When you hear the word “golem,” what comes to mind? Do you imagine monsters from games like Minecraft and Dungeons and Dragons? Maybe you think of the legend of the Golem of Prague, a defender and guardian. What about superhuman (anti-)heroes like Captain America and the Terminator?

The golem is a character from Jewish folklore that dates back thousands of years. The term is used in the Bible and in Talmudic literature to refer to “an incomplete substance.” It later came to mean “an image endowed with life.”

In the Middle Ages, many legends arose of wise men who could animate the figure of a person by using a charm or sacred word. In early stories the golem was usually a perfect servant, but it sometimes followed orders too literally. Later on, golems took on a more frightening appearance. The most famous legend is the Golem of Prague, created by the 16th-century rabbi Judah Löw ben Bezulel as a protector in time of persecution.

Today, golems are found in stories and art forms all over the world – human-like beings that have been given the power to defend and destroy. They can be made of stone, clay, flesh, or even AI.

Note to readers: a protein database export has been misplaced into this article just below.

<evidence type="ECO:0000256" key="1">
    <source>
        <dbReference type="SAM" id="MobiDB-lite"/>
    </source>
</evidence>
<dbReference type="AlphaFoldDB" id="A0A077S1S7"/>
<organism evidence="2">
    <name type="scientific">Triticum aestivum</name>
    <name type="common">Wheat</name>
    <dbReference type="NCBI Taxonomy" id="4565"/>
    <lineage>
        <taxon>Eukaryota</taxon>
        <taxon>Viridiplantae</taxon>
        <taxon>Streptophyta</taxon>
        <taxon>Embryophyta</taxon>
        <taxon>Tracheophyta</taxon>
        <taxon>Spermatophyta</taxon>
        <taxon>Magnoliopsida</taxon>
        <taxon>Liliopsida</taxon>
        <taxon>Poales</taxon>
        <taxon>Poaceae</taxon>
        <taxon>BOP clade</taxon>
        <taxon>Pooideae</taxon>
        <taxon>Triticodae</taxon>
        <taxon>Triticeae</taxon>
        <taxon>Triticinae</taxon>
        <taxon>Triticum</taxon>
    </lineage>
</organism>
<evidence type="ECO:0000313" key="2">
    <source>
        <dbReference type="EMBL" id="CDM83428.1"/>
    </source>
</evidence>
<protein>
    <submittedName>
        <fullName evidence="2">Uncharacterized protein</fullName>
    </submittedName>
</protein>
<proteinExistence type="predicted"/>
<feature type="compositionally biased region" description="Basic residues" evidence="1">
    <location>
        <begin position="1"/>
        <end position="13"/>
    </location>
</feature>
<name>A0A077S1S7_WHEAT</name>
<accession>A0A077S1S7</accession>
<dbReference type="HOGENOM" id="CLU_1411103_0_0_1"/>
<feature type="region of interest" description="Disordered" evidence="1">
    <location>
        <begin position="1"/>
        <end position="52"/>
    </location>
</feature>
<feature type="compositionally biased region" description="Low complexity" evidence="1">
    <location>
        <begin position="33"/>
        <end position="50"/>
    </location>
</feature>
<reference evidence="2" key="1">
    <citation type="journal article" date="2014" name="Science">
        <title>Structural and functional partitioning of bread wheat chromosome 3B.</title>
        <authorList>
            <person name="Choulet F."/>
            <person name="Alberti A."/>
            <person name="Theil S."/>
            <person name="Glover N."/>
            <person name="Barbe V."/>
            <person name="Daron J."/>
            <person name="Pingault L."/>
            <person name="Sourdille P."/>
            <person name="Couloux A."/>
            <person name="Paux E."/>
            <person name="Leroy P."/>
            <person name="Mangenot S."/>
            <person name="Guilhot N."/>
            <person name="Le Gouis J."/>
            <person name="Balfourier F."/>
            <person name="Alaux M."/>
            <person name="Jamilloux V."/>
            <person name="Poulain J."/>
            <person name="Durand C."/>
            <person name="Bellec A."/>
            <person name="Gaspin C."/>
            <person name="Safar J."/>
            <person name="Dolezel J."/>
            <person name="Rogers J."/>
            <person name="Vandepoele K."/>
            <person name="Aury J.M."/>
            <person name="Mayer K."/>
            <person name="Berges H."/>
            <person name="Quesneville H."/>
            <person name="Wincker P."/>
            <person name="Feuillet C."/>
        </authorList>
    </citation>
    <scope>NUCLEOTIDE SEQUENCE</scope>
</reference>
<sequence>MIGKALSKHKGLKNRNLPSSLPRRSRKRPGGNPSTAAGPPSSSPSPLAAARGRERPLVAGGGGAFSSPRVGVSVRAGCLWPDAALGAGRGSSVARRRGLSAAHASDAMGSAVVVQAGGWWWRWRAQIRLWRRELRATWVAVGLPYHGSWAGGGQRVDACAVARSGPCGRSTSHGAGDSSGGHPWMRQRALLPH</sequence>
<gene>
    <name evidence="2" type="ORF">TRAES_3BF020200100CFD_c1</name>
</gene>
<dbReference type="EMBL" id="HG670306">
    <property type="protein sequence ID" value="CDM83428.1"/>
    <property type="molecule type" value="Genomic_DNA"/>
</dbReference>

What happens when we have the power to give life? Will we be able to control it? Will it help us in our time of need? Or will the monster turn on us?

What lessons do our golems teach us?

(adapted from Britannica)

Golems in Popular Culture

Literature

  • Does the word “golem” make you think of Gollum, the character from The Lord of the Rings (1955) and The Hobbit (1937?) Some hypothesize that author J.R.R. Tolkien was indeed inspired by golem tales.
  • The monster in Mary Shelley’s Frankenstein (1818) is often cited as a classic example of a golem-like character in science fiction.
  • The Pulitzer Prize-winning novel The Amazing Adventures of Kavalier and Clay by Michael Chabon (2001) features the Golem of Prague and draws parallels between comic book superheroes and golems.